Use positive approach when discussing glaucoma diagnosis

Cheryl Guttman

San Francisco-Ophthalmologists should always strive to emphasize the success of treatment when discussing glaucoma with their patients, said Reay H. Brown, MD, at glaucoma subspecialty day during the American Society of Cataract and Refractive annual meeting.

San Francisco-Ophthalmologists should always strive to emphasize the success of treatment when discussing glaucoma with their patients, said Reay H. Brown, MD, at glaucoma subspecialty day during the American Society of Cataract and Refractive annual meeting.

"Speaking with glaucoma patients is something we may do on a daily basis, but it is something many ophthalmologists may not think about in a systematic way," said Dr. Brown, chairman, ASCRS Glaucoma Clinical Committee, and a private practitioner in Atlanta. "Remember that glaucoma patients often fear blindness to a degree that is far beyond their actual risk, and your words have a powerful influence and are critical to their care. Most glaucoma patients are being treated successfully, and I would encourage you to emphasize and remind them of that. Recognize that there is no better feeling than walking out of the physician's office with a good report."

He explained that patient perceptions of glaucoma are in large part determined by what they are told by their physicians, therefore it is important to project an appropriately positive attitude. That can be a challenge considering the downsides of treatments and the fact that glaucoma is a potentially blinding and incurable disease.

The reality of the situation is that most affected individuals do well and do not go blind, treatments usually work, and even if intervention is not perfect, damage occurs slowly.

"We need to remind patients of this information, because it is our encouragement that is the countervailing force against their fear of becoming blind," he said.

Furthermore, emphasizing success may have self-fulfilling consequences since results from various studies show that patients who feel positive about their disease tend to be more compliant with their treatment.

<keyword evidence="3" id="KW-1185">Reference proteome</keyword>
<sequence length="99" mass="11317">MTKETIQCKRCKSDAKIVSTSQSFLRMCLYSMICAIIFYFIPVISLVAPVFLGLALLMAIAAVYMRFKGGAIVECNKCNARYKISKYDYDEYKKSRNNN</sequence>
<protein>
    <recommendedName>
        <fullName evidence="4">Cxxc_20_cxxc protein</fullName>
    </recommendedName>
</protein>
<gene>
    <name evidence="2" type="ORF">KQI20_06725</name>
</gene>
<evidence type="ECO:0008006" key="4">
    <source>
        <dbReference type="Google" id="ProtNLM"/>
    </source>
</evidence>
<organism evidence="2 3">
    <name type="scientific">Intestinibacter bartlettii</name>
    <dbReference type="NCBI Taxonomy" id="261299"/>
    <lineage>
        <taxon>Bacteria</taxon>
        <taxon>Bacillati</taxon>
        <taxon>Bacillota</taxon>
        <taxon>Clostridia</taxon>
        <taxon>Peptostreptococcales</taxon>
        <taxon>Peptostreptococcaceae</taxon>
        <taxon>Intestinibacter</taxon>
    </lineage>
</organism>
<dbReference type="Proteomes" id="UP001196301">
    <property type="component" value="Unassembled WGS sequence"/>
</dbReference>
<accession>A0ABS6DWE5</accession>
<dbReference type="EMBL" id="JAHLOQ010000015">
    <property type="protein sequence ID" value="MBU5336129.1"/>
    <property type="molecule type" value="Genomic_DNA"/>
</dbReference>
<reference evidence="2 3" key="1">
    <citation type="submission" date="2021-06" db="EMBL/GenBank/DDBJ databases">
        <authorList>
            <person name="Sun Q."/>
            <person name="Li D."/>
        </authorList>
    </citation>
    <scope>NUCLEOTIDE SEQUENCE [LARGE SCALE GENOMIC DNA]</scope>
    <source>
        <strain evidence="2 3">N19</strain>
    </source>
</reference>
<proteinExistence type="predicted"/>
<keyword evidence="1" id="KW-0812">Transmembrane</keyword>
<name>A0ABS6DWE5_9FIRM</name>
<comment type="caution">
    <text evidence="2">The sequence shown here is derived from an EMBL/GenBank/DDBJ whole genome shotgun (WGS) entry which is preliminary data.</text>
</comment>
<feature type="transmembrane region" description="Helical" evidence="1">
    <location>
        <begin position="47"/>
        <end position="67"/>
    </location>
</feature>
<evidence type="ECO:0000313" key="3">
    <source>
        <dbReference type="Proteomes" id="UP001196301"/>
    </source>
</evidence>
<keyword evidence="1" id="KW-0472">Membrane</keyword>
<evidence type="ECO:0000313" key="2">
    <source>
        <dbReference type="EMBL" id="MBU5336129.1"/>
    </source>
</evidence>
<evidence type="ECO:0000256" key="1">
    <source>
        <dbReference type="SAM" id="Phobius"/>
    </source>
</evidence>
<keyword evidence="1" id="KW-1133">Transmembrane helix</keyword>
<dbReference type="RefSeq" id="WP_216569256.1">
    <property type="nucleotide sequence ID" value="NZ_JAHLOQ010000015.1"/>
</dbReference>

The difficult situation

While patients who are having problems should not dominate the physician's view of the glaucoma universe, it is important to recognize those individuals present a "no-spin" situation. Even in that scenario, it is important to avoid passing on doubts and concerns to the patient.

"I have been humbled by glaucoma many times by patients who have had serious problems," Dr. Brown said. "In those cases, it is important to discuss the facts of the situation frankly. In addition, a full explanation of the options will show the patient you have a plan and are in control. That approach by itself can be very reassuring."

Careful wording

Phrases that should be avoided in patient interactions include "nothing is working," "I've tried everything," "I don't know what else to do," and "I give up," because they only act to bring forth existing negative images.

"Keep in mind that we almost never run out of therapies, and there is always something else we can do," Dr. Brown said. "Even if you personally run out of ideas, referring the patient is an option that might be helpful."

On the other hand, there are an infinite number of possibilities for expressing a positive message. Depending on the individual's situation, patients can be informed about the success of their care by being told there is no need to change their therapy or need for surgery.

Patients can be asked to compare their pretreatment IOP with their current IOP, the stability of their visual field, or the ongoing efficacy of their filtering procedure in controlling IOP.

"These observations give patients a boost and are something they will remember," Dr. Brown said.

Steer clear of target IOP

He also suggested avoiding discussions of a target IOP with patients because it may only be a set-up for disappointment and unnecessarily turn the visit into a pass-fail encounter.